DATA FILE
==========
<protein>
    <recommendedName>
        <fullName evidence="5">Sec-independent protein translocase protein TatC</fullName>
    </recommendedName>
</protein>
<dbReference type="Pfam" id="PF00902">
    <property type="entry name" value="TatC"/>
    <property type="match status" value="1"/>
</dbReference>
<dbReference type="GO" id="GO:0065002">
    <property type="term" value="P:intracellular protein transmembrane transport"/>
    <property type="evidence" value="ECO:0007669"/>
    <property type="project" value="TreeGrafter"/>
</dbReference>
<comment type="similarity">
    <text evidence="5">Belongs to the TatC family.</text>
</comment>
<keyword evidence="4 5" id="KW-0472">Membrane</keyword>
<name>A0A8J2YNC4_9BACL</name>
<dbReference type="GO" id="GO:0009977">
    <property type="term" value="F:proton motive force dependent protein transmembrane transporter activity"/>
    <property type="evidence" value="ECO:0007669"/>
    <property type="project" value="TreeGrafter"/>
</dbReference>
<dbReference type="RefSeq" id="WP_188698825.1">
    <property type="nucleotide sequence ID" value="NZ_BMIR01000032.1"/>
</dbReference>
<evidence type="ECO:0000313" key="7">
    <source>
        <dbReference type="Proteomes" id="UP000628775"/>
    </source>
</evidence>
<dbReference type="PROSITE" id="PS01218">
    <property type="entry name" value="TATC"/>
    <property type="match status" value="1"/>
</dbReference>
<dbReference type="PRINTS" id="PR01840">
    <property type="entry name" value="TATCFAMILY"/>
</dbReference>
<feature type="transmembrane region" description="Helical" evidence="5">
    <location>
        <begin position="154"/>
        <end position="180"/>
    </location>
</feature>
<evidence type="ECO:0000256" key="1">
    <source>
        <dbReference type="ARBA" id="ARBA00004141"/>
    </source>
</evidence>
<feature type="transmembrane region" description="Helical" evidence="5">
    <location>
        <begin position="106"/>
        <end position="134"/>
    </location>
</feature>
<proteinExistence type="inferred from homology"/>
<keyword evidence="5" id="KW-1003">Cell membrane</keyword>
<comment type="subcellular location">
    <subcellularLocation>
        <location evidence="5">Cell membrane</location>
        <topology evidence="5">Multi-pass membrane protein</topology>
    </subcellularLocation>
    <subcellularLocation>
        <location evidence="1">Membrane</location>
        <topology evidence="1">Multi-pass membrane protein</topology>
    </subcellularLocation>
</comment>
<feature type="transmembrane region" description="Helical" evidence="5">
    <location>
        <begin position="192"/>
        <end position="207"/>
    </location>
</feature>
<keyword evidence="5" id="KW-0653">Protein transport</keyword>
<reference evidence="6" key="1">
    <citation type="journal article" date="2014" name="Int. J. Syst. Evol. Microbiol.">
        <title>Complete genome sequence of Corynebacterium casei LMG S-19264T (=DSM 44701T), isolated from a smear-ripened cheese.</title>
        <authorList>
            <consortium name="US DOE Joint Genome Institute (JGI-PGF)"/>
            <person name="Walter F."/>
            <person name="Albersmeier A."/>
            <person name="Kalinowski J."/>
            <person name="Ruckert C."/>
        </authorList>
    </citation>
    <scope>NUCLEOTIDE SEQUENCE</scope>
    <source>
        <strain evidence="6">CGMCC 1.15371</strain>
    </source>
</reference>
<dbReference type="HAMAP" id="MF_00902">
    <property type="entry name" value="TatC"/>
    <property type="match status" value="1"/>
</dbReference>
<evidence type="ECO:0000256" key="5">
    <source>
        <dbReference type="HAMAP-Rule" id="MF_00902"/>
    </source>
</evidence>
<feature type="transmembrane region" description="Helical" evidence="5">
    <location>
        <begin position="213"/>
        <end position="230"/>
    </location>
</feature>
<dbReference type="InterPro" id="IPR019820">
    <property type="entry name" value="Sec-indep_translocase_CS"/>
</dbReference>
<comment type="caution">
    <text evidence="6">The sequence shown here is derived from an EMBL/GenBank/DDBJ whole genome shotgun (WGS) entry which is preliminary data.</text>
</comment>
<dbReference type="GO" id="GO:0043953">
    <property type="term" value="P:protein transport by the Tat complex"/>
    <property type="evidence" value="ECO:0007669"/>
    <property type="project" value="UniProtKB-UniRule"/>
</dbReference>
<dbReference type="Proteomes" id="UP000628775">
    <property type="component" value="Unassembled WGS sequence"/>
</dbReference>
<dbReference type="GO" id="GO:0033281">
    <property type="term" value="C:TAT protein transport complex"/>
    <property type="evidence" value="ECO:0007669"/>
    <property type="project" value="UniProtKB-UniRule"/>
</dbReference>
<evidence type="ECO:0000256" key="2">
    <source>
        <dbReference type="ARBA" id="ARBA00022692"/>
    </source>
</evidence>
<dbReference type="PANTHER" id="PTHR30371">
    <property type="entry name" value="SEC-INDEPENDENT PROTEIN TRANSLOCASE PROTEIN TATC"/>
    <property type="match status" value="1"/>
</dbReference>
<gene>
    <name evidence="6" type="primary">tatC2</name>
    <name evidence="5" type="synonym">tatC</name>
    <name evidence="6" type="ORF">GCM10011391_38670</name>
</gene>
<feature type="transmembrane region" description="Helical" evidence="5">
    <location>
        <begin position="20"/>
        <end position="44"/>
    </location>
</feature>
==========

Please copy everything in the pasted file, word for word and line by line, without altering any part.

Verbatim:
<protein>
    <recommendedName>
        <fullName evidence="5">Sec-independent protein translocase protein TatC</fullName>
    </recommendedName>
</protein>
<dbReference type="Pfam" id="PF00902">
    <property type="entry name" value="TatC"/>
    <property type="match status" value="1"/>
</dbReference>
<dbReference type="GO" id="GO:0065002">
    <property type="term" value="P:intracellular protein transmembrane transport"/>
    <property type="evidence" value="ECO:0007669"/>
    <property type="project" value="TreeGrafter"/>
</dbReference>
<comment type="similarity">
    <text evidence="5">Belongs to the TatC family.</text>
</comment>
<keyword evidence="4 5" id="KW-0472">Membrane</keyword>
<name>A0A8J2YNC4_9BACL</name>
<dbReference type="GO" id="GO:0009977">
    <property type="term" value="F:proton motive force dependent protein transmembrane transporter activity"/>
    <property type="evidence" value="ECO:0007669"/>
    <property type="project" value="TreeGrafter"/>
</dbReference>
<dbReference type="RefSeq" id="WP_188698825.1">
    <property type="nucleotide sequence ID" value="NZ_BMIR01000032.1"/>
</dbReference>
<evidence type="ECO:0000313" key="7">
    <source>
        <dbReference type="Proteomes" id="UP000628775"/>
    </source>
</evidence>
<dbReference type="PROSITE" id="PS01218">
    <property type="entry name" value="TATC"/>
    <property type="match status" value="1"/>
</dbReference>
<dbReference type="PRINTS" id="PR01840">
    <property type="entry name" value="TATCFAMILY"/>
</dbReference>
<feature type="transmembrane region" description="Helical" evidence="5">
    <location>
        <begin position="154"/>
        <end position="180"/>
    </location>
</feature>
<evidence type="ECO:0000256" key="1">
    <source>
        <dbReference type="ARBA" id="ARBA00004141"/>
    </source>
</evidence>
<feature type="transmembrane region" description="Helical" evidence="5">
    <location>
        <begin position="106"/>
        <end position="134"/>
    </location>
</feature>
<proteinExistence type="inferred from homology"/>
<keyword evidence="5" id="KW-1003">Cell membrane</keyword>
<comment type="subcellular location">
    <subcellularLocation>
        <location evidence="5">Cell membrane</location>
        <topology evidence="5">Multi-pass membrane protein</topology>
    </subcellularLocation>
    <subcellularLocation>
        <location evidence="1">Membrane</location>
        <topology evidence="1">Multi-pass membrane protein</topology>
    </subcellularLocation>
</comment>
<feature type="transmembrane region" description="Helical" evidence="5">
    <location>
        <begin position="192"/>
        <end position="207"/>
    </location>
</feature>
<keyword evidence="5" id="KW-0653">Protein transport</keyword>
<reference evidence="6" key="1">
    <citation type="journal article" date="2014" name="Int. J. Syst. Evol. Microbiol.">
        <title>Complete genome sequence of Corynebacterium casei LMG S-19264T (=DSM 44701T), isolated from a smear-ripened cheese.</title>
        <authorList>
            <consortium name="US DOE Joint Genome Institute (JGI-PGF)"/>
            <person name="Walter F."/>
            <person name="Albersmeier A."/>
            <person name="Kalinowski J."/>
            <person name="Ruckert C."/>
        </authorList>
    </citation>
    <scope>NUCLEOTIDE SEQUENCE</scope>
    <source>
        <strain evidence="6">CGMCC 1.15371</strain>
    </source>
</reference>
<dbReference type="HAMAP" id="MF_00902">
    <property type="entry name" value="TatC"/>
    <property type="match status" value="1"/>
</dbReference>
<evidence type="ECO:0000256" key="5">
    <source>
        <dbReference type="HAMAP-Rule" id="MF_00902"/>
    </source>
</evidence>
<feature type="transmembrane region" description="Helical" evidence="5">
    <location>
        <begin position="213"/>
        <end position="230"/>
    </location>
</feature>
<dbReference type="InterPro" id="IPR019820">
    <property type="entry name" value="Sec-indep_translocase_CS"/>
</dbReference>
<comment type="caution">
    <text evidence="6">The sequence shown here is derived from an EMBL/GenBank/DDBJ whole genome shotgun (WGS) entry which is preliminary data.</text>
</comment>
<dbReference type="GO" id="GO:0043953">
    <property type="term" value="P:protein transport by the Tat complex"/>
    <property type="evidence" value="ECO:0007669"/>
    <property type="project" value="UniProtKB-UniRule"/>
</dbReference>
<dbReference type="Proteomes" id="UP000628775">
    <property type="component" value="Unassembled WGS sequence"/>
</dbReference>
<dbReference type="GO" id="GO:0033281">
    <property type="term" value="C:TAT protein transport complex"/>
    <property type="evidence" value="ECO:0007669"/>
    <property type="project" value="UniProtKB-UniRule"/>
</dbReference>
<evidence type="ECO:0000256" key="2">
    <source>
        <dbReference type="ARBA" id="ARBA00022692"/>
    </source>
</evidence>
<dbReference type="PANTHER" id="PTHR30371">
    <property type="entry name" value="SEC-INDEPENDENT PROTEIN TRANSLOCASE PROTEIN TATC"/>
    <property type="match status" value="1"/>
</dbReference>
<gene>
    <name evidence="6" type="primary">tatC2</name>
    <name evidence="5" type="synonym">tatC</name>
    <name evidence="6" type="ORF">GCM10011391_38670</name>
</gene>
<feature type="transmembrane region" description="Helical" evidence="5">
    <location>
        <begin position="20"/>
        <end position="44"/>
    </location>
</feature>